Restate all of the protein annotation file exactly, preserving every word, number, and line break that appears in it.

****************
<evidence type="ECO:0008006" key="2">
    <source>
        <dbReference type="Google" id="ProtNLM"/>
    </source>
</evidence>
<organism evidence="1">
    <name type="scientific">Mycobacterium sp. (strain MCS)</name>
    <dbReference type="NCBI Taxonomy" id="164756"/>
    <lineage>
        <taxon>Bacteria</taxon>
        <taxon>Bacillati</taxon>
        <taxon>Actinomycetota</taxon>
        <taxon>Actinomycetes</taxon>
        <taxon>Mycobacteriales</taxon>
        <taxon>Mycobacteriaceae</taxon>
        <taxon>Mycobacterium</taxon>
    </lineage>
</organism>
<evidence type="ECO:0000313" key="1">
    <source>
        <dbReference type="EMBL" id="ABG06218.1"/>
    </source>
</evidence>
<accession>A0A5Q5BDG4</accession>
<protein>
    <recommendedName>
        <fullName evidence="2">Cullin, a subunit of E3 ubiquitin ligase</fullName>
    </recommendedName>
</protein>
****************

<evidence type="ECO:0008006" key="2">
    <source>
        <dbReference type="Google" id="ProtNLM"/>
    </source>
</evidence>
<organism evidence="1">
    <name type="scientific">Mycobacterium sp. (strain MCS)</name>
    <dbReference type="NCBI Taxonomy" id="164756"/>
    <lineage>
        <taxon>Bacteria</taxon>
        <taxon>Bacillati</taxon>
        <taxon>Actinomycetota</taxon>
        <taxon>Actinomycetes</taxon>
        <taxon>Mycobacteriales</taxon>
        <taxon>Mycobacteriaceae</taxon>
        <taxon>Mycobacterium</taxon>
    </lineage>
</organism>
<evidence type="ECO:0000313" key="1">
    <source>
        <dbReference type="EMBL" id="ABG06218.1"/>
    </source>
</evidence>
<accession>A0A5Q5BDG4</accession>
<protein>
    <recommendedName>
        <fullName evidence="2">Cullin, a subunit of E3 ubiquitin ligase</fullName>
    </recommendedName>
</protein>